COVID-19 and infants: Doctors talk symptoms, urge vaccines for those who are pregnant

As Ontario hospitals warn of a possible “disturbing” new trend in hospitalizations among infants, doctors are urging parents to be vigilant when monitoring for COVID-19 symptoms in children, and to get vaccinated if pregnant.

Dr. Nadia Alam, a family doctor and anesthetist from Halton Hills, Ont., told CTV News Channel on Thursday that with the Omicron variant of COVID-19 as prevalent as it is, and far more transmissible than the Delta variant, more people will get sick, and some more than others.

Two Ontario children’s hospitals in Ottawa and Hamilton said this week that they have admitted six babies under 12 months old due to COVID-19, a rare occurrence until now in this pandemic.

Newborns have immature immune systems, which Alam said makes them more vulnerable and could help explain why more are coming down with COVID-19.

A baby whose mother is unvaccinated or hasn’t been previously infected also wouldn’t receive the protection of maternal antibodies. Children under five years old are currently ineligible to receive a COVID-19 vaccine in Canada.

“What parents need to do is to realize they’re not helpless,” Alam said.

She said parents can ensure they themselves and those they know are vaccinated, follow public health protocols and learn to identify the symptoms of what could be COVID-19.

These include runny nose, cough, sore throat and fever, but other red flags in newborns may be if a baby looks and feels lethargic, is dehydrated, has sunken eyes and is producing fewer than five wet diapers a day, Alam said.

For children over the age of one, other red flags may include being unable to control a fever with Tylenol or Advil, not drinking enough fluids, barely eating, vomiting, severe diarrhea, dry tacky mouth and tongue, listlessness or trouble breathing.

These signs, she said, would be reasons to seek medical attention, including in the emergency department if symptoms are more severe.

“Circling those wagons and protecting those who cannot be protected, looking out for them, becomes of paramount importance,” Alam said.

Although young people can still contract SARS-CoV-2, the virus that causes COVID-19, severe illness, hospitalization and death remain exceedingly rare.

As of Thursday, there have been more than 123,000 resolved cases of COVID-19 in people under 20 years old in Ontario and a total of nine deaths. There are nearly 23,000 active cases currently in that age group.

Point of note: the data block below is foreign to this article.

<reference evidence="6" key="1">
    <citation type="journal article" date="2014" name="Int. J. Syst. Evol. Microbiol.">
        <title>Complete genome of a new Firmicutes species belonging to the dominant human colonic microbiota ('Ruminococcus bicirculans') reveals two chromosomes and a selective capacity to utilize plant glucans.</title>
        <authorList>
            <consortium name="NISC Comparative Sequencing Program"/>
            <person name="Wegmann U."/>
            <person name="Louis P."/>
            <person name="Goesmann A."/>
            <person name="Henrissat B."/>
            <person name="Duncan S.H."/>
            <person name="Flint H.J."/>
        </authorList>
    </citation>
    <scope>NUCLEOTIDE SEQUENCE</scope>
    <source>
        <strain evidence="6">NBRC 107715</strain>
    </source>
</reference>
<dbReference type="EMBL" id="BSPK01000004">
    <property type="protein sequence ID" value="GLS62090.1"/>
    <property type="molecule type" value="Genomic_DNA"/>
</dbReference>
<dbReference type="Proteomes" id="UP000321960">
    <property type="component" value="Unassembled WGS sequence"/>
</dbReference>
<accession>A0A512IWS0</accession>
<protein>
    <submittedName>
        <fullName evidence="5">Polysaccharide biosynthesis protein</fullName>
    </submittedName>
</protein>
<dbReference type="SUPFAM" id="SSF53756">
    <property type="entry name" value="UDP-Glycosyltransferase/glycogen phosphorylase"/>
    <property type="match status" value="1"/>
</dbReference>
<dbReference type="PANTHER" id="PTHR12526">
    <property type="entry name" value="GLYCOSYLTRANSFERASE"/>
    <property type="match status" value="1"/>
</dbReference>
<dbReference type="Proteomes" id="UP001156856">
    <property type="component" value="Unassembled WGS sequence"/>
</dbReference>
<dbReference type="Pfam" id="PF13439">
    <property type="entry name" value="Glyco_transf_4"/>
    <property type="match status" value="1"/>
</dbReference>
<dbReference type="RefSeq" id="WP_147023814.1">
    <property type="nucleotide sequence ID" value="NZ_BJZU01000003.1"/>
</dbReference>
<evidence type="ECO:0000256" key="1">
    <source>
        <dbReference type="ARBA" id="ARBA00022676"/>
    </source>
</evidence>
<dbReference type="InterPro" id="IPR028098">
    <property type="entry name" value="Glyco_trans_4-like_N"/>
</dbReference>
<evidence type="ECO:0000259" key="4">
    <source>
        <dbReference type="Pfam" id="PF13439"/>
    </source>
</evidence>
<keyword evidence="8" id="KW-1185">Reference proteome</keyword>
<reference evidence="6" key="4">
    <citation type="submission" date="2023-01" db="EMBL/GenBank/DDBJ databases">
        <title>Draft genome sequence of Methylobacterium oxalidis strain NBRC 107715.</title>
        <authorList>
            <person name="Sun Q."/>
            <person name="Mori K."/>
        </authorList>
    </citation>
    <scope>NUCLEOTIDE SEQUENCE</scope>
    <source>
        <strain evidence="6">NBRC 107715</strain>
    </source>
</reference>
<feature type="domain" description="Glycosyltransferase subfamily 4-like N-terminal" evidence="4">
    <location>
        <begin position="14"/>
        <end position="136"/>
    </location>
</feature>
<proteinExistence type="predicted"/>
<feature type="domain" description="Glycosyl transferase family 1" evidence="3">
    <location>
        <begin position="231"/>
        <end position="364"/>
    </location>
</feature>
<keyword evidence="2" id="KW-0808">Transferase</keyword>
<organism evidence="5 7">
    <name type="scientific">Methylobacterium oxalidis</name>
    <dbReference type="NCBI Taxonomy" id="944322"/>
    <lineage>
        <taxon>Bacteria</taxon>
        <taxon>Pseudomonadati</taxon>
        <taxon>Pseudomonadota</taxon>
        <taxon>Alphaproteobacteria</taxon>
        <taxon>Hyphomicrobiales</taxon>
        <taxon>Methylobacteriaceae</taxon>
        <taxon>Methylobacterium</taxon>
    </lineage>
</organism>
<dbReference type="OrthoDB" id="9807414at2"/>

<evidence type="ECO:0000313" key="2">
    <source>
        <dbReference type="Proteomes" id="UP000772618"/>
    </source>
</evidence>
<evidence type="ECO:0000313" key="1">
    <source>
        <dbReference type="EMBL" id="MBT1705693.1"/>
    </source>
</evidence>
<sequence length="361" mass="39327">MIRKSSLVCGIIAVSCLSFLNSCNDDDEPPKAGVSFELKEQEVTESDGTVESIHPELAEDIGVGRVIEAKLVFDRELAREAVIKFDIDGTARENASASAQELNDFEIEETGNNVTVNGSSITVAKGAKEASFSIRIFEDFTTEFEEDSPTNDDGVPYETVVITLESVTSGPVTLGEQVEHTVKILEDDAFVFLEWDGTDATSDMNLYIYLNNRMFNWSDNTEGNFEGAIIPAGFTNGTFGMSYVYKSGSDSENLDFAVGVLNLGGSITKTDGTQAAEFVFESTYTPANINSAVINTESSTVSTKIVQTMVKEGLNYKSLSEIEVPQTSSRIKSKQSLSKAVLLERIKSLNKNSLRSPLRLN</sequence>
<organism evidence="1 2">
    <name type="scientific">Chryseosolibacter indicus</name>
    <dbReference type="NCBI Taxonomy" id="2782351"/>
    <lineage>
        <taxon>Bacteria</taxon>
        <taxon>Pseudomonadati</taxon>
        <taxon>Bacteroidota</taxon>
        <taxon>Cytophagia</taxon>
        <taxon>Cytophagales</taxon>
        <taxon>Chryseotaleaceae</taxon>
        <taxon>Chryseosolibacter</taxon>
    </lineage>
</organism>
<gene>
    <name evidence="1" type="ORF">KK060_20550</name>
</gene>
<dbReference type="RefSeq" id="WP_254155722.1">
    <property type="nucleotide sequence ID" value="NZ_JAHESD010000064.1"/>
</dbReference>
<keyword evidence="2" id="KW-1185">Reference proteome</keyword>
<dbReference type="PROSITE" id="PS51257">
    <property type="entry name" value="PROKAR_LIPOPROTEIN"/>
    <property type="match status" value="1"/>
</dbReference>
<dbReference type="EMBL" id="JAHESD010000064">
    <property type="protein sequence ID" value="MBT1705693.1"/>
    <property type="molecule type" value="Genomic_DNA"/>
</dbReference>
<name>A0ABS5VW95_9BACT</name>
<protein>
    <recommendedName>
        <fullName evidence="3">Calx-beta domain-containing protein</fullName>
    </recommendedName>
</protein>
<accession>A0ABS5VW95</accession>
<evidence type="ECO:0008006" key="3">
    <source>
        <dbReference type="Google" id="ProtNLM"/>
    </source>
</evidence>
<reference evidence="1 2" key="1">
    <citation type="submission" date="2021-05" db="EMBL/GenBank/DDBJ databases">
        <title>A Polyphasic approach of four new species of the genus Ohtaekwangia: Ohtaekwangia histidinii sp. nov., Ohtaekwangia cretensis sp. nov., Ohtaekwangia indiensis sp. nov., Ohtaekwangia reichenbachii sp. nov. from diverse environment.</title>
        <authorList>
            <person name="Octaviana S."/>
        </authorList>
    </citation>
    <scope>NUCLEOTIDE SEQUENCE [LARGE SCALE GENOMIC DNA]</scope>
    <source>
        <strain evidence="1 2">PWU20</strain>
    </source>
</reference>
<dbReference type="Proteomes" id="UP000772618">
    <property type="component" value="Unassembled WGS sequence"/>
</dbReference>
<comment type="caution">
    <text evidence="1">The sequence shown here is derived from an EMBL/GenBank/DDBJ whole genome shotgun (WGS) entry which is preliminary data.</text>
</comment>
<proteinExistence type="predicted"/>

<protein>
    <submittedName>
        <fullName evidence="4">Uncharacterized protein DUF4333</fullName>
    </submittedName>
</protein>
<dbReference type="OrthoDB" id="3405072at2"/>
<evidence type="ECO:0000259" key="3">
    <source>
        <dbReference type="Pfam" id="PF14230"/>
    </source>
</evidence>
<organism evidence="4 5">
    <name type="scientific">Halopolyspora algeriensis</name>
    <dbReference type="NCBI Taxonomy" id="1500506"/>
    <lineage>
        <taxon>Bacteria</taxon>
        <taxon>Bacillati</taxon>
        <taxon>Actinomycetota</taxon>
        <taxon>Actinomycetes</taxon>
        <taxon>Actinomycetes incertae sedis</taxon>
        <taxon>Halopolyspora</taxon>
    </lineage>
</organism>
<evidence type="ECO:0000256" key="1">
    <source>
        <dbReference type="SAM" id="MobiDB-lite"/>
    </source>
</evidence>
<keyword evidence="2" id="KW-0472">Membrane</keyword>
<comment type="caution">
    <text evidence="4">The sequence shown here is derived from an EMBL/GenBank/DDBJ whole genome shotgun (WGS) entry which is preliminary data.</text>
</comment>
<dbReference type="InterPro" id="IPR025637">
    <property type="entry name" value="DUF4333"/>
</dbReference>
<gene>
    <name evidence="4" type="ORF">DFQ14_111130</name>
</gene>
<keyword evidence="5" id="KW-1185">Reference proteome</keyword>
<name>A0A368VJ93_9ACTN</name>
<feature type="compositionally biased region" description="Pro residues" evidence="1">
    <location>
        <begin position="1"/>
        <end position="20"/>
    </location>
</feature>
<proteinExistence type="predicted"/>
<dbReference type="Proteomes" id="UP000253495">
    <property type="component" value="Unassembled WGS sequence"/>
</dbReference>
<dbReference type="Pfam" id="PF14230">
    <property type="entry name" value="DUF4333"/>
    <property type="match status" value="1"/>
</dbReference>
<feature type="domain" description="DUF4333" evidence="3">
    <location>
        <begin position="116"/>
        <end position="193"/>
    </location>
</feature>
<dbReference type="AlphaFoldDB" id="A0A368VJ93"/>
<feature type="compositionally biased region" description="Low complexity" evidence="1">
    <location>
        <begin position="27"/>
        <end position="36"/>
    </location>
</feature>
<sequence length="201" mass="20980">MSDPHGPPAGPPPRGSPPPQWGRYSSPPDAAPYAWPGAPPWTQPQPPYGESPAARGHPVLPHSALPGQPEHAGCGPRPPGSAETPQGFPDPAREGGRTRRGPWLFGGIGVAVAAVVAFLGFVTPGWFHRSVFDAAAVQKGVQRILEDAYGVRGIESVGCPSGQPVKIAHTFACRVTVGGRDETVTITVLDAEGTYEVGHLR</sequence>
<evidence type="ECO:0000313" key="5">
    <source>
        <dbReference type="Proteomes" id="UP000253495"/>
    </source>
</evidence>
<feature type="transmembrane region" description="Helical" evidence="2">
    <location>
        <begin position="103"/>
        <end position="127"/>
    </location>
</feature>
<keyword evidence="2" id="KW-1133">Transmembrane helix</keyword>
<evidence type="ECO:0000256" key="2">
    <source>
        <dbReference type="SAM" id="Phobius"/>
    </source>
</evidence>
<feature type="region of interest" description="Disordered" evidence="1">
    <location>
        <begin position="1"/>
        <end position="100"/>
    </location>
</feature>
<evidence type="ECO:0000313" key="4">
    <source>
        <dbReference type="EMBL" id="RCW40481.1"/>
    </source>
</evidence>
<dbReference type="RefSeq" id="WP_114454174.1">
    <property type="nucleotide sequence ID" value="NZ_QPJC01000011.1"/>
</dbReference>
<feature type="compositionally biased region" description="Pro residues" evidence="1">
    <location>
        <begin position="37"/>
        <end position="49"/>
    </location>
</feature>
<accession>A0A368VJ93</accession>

VACCINES AND PREGNANCY

The advice comes as multiple Ontario hospitals released a joint statement on Wednesday encouraging those who are pregnant to get vaccinated against COVID-19 in order to protect themselves and their baby.

The statement from the Children’s Hospital of Eastern Ontario (CHEO) in Ottawa, The Hospital for Sick Children in Toronto, McMaster Children’s Hospital in Hamilton, Ont., and Kingston Health Sciences Centre says hospitals are starting to see a “disturbing, potential new trend” of COVID-19 admissions in infants with the rise of Omicron.

Since mid-December, CHEO and McMaster Children’s Hospital have admitted six babies under 12 months old due to COVID-19, something that would have been a “rare occurrence” previously, the statement says. At CHEO, the statement says all of the admitted infants’ mothers were unvaccinated.

The hospitals add that data from CHEO, as well as from other jurisdictions and countries, have found no evidence that COVID-19 vaccination during pregnancy is associated with any adverse outcomes.

Dr. Peter Juni, scientific director of Ontario’s COVID-19 Science Advisory Table, told CTV News Channel on Thursday that the idea COVID-19 vaccines will negatively affect pregnancy or fertility is “all a lie.”

“But what it results in, this lie, is that we have worldwide basically a lot of women who are fertile, who have become pregnant, et cetera, not vaccinated and it results in absolutely preventable tragedies,” he said.

He added that the risk of ending up in hospital or intensive care for those who are unvaccinated is roughly 10-20 times higher than those who are fully vaccinated.

The Ontario government reported 2,279 people in hospital due to COVID-19 on Thursday, matching some of the record highs seen back in April.

Thursday’s figure includes 307 people in intensive care units (ICU), which is still below the highs of more than 800 seen in the spring.

Those who are unvaccinated or partially vaccinated currently make up about two-thirds of those in Ontario ICUs.

Some evidence has shown that Omicron, while more transmissible than the Delta variant, is less likely to result in severe illness or death, particularly for those who are fully vaccinated. However, health officials have raised concerns that the sheer number of new cases each day, as well as infections among health-care workers, could still strain the province’s hospitals.

“We really have to brace ourselves,” Dr. Lisa Salamon, a family and emergency room doctor in Toronto, told CTV News Channel on Thursday.

“I think we have to stop this narrative that it’s mild, that people aren’t getting sick, because we are now seeing a lot more patients being hospitalized and going into the ICU and the number is really increasing exponentially.”

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